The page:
The late Peter Kihss was one of the greatest American reporters of the 20th Century. Year after year, on a huge variety of subjects, he produced spot news and investigative articles of extraordinary quality—tough, smart, fair and meticulous. But Peter also had a traditional, even conservative, sense of the news. I remember an occasion in the late 60’s, for example, when Peter in his always courteous manner complained to me that he had a problem with some of the investigative reports that The New York Times had just begun to run. As I recall it, he worried that these longer pieces were squeezing out important information such as the arrival and departure times of the ocean liners that still served the city. The listing had been a fixture in the paper since its earliest days.

Joyce Purnick’s explanation for why newspapers pay insufficient attention to investigative reporting suffers from the same logical fallacy as Peter’s lament. No newspaper ever has enough resources to cover everything that should be covered. No newspaper ever has enough space to print all the stories that should be told. This means editors must make hard choices. Rather than dreaming about a larger staff or more column inches, they must decide that the shipping news is no longer relevant.

The subject of crime is everywhere, from talk radio to prime-time TV to rap videos to films. If that is so, how can it be that Americans are so misinformed about crime? Why is it that we know so much about Joey Buttafuoco and so little about crucial crime issues? One reason is that the media have done an increasingly poor job of developing a balance between what is interesting and what is important. This is the difference between a crime story and crime coverage, between a story about yet another anecdotal crime and one that identifies the anecdote as either represen- tative of a trend or representative of absolutely nothing.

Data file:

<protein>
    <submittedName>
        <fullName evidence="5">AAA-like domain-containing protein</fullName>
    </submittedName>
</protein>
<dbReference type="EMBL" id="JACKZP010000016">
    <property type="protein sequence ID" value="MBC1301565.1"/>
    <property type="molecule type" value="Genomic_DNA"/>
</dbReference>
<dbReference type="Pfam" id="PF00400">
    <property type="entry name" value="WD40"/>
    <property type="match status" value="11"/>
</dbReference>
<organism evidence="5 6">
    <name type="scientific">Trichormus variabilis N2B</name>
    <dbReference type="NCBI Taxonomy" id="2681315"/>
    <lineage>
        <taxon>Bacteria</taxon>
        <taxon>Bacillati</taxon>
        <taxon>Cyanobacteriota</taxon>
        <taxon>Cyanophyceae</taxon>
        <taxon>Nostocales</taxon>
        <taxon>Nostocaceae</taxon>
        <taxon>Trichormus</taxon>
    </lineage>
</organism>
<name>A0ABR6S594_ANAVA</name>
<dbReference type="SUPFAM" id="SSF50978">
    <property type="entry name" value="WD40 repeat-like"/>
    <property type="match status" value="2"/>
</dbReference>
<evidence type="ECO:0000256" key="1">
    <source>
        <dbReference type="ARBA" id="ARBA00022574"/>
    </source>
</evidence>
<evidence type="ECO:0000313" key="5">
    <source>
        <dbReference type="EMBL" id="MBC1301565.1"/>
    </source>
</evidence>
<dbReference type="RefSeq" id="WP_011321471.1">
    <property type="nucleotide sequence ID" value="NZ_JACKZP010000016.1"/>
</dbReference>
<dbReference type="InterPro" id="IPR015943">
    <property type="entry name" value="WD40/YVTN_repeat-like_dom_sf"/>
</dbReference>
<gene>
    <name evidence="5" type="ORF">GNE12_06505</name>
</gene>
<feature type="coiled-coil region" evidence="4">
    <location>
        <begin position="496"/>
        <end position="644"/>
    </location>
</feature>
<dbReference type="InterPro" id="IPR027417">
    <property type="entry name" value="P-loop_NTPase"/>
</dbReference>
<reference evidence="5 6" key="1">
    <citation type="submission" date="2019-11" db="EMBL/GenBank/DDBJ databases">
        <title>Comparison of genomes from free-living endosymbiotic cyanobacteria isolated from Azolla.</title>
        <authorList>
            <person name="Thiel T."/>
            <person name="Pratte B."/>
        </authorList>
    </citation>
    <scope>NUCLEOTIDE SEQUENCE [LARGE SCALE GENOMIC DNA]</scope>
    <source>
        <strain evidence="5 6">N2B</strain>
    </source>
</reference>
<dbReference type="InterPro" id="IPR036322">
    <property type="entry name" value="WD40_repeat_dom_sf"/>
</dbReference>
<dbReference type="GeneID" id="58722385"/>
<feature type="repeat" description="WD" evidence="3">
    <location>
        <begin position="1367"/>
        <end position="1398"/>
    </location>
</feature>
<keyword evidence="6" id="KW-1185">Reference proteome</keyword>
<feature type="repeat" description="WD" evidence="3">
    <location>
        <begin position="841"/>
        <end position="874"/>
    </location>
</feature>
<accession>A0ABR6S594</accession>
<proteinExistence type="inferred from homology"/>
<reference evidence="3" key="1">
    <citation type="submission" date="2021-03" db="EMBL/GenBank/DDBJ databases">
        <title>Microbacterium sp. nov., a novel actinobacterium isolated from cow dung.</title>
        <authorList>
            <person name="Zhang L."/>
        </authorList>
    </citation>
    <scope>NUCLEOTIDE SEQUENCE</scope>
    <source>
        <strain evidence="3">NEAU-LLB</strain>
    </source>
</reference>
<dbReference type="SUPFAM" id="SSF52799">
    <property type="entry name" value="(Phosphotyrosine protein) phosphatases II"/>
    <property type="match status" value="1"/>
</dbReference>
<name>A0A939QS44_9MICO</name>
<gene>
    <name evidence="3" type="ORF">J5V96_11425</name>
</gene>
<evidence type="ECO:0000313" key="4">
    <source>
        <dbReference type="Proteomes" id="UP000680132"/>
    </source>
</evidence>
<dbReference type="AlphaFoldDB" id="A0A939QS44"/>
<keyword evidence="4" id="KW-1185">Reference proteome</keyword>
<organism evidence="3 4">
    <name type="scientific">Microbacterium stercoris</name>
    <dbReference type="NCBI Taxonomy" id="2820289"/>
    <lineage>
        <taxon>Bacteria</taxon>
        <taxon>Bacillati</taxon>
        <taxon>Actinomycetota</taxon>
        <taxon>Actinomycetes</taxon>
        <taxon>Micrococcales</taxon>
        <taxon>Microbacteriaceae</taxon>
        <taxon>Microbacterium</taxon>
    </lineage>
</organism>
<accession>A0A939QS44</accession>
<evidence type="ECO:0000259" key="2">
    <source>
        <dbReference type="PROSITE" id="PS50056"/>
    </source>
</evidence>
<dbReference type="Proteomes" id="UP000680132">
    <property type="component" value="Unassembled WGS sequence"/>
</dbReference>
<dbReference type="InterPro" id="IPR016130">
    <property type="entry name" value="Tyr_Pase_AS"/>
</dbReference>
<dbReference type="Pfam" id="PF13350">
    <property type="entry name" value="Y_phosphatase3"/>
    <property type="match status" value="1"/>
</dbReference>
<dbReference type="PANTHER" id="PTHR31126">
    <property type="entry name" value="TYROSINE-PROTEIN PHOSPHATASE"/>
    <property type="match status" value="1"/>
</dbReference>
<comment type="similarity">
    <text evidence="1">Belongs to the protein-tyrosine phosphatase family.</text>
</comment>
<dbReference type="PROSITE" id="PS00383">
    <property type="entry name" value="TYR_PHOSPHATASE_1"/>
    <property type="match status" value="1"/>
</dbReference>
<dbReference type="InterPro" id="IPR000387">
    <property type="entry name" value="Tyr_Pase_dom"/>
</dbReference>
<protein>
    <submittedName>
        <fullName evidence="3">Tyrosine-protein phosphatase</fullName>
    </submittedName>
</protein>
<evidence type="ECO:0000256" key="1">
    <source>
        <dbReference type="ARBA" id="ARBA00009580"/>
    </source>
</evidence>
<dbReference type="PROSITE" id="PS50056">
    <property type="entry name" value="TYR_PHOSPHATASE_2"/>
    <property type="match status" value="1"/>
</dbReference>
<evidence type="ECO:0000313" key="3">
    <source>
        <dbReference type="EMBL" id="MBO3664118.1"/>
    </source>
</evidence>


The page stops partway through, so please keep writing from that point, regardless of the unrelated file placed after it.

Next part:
—David J. Krajicek, “Scooped! Media Miss Real Story on Crime While Chasing Sex, Sleaze, and Celebrities.” Columbia University Press. 1998.
Curiously, Purnick herself acknowledges that the lack of resources argument she advances is not the core problem. “Right or wrong,” she says, “the conventions of journalism are such that our top priority has to be covering the news—what happened today.”

What is required, and what her Nieman paper fails to accomplish, is to devise a definition of news that is not confined to the events of the last few hours. It, of course, is much easier to question Purnick’s theory than to propose a substitute one that will withstand thoughtful criticism. But let me try.

First, let it be acknowledged that certain events that happened today indeed must be covered by any news organization. To take this to an admitted extreme, the 1996 crash of TWA Flight 800 obviously was a story that demanded the diversion of a substantial chunk of available news gathering resources. But even on that ghastly day The New York Times contained a good deal of unnecessary stuff—the 1996 equivalent of shipping news—that had been produced for the paper without any real justification.

Unfortunately, even the editors in the better news organizations allow their colleagues in the two-bit operations to set their agendas. “Oh God, what if The Daily News fronts something from a self-serving and easy-to-cover news conference staged by the mayor that we don’t have?”

This kind of thinking avoids hard decision-making, but does it produce news?